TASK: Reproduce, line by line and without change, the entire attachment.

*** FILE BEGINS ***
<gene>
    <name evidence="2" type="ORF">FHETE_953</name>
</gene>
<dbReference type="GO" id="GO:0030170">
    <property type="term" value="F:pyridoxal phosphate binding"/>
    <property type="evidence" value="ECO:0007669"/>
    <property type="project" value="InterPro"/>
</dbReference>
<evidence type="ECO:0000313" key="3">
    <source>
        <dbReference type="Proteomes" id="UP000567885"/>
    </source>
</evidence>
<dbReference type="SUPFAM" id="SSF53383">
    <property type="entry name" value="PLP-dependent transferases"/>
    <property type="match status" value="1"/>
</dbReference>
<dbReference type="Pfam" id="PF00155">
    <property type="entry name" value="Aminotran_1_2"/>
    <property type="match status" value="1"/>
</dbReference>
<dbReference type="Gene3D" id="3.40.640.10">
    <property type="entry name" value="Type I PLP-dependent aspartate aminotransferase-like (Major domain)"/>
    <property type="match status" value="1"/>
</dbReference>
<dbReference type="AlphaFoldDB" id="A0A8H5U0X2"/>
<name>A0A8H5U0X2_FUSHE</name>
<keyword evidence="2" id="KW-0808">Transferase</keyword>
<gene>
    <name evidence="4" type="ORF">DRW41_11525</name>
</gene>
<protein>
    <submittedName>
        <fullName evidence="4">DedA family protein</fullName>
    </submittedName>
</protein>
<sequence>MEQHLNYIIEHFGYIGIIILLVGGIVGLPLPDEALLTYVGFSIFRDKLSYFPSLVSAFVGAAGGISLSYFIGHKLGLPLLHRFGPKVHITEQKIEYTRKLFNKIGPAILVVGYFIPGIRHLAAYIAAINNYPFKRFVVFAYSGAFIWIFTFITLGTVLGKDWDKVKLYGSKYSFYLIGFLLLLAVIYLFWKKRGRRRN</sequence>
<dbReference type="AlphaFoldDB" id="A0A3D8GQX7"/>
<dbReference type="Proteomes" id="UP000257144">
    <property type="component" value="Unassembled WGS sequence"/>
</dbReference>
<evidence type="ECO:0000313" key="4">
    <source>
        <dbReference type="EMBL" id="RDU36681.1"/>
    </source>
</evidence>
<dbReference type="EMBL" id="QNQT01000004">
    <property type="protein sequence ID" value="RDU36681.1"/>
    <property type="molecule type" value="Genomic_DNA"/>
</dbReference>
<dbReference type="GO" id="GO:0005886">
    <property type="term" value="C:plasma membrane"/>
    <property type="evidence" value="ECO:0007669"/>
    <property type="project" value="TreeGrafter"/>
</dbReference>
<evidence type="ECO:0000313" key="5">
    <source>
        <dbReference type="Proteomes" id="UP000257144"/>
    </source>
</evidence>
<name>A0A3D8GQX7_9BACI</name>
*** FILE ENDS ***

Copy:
<gene>
    <name evidence="2" type="ORF">FHETE_953</name>
</gene>
<dbReference type="GO" id="GO:0030170">
    <property type="term" value="F:pyridoxal phosphate binding"/>
    <property type="evidence" value="ECO:0007669"/>
    <property type="project" value="InterPro"/>
</dbReference>
<evidence type="ECO:0000313" key="3">
    <source>
        <dbReference type="Proteomes" id="UP000567885"/>
    </source>
</evidence>
<dbReference type="SUPFAM" id="SSF53383">
    <property type="entry name" value="PLP-dependent transferases"/>
    <property type="match status" value="1"/>
</dbReference>
<dbReference type="Pfam" id="PF00155">
    <property type="entry name" value="Aminotran_1_2"/>
    <property type="match status" value="1"/>
</dbReference>
<dbReference type="Gene3D" id="3.40.640.10">
    <property type="entry name" value="Type I PLP-dependent aspartate aminotransferase-like (Major domain)"/>
    <property type="match status" value="1"/>
</dbReference>
<dbReference type="AlphaFoldDB" id="A0A8H5U0X2"/>
<name>A0A8H5U0X2_FUSHE</name>
<keyword evidence="2" id="KW-0808">Transferase</keyword>
<gene>
    <name evidence="4" type="ORF">DRW41_11525</name>
</gene>
<protein>
    <submittedName>
        <fullName evidence="4">DedA family protein</fullName>
    </submittedName>
</protein>
<sequence>MEQHLNYIIEHFGYIGIIILLVGGIVGLPLPDEALLTYVGFSIFRDKLSYFPSLVSAFVGAAGGISLSYFIGHKLGLPLLHRFGPKVHITEQKIEYTRKLFNKIGPAILVVGYFIPGIRHLAAYIAAINNYPFKRFVVFAYSGAFIWIFTFITLGTVLGKDWDKVKLYGSKYSFYLIGFLLLLAVIYLFWKKRGRRRN</sequence>
<dbReference type="AlphaFoldDB" id="A0A3D8GQX7"/>
<dbReference type="Proteomes" id="UP000257144">
    <property type="component" value="Unassembled WGS sequence"/>
</dbReference>
<evidence type="ECO:0000313" key="4">
    <source>
        <dbReference type="EMBL" id="RDU36681.1"/>
    </source>
</evidence>
<dbReference type="EMBL" id="QNQT01000004">
    <property type="protein sequence ID" value="RDU36681.1"/>
    <property type="molecule type" value="Genomic_DNA"/>
</dbReference>
<dbReference type="GO" id="GO:0005886">
    <property type="term" value="C:plasma membrane"/>
    <property type="evidence" value="ECO:0007669"/>
    <property type="project" value="TreeGrafter"/>
</dbReference>
<evidence type="ECO:0000313" key="5">
    <source>
        <dbReference type="Proteomes" id="UP000257144"/>
    </source>
</evidence>
<name>A0A3D8GQX7_9BACI</name>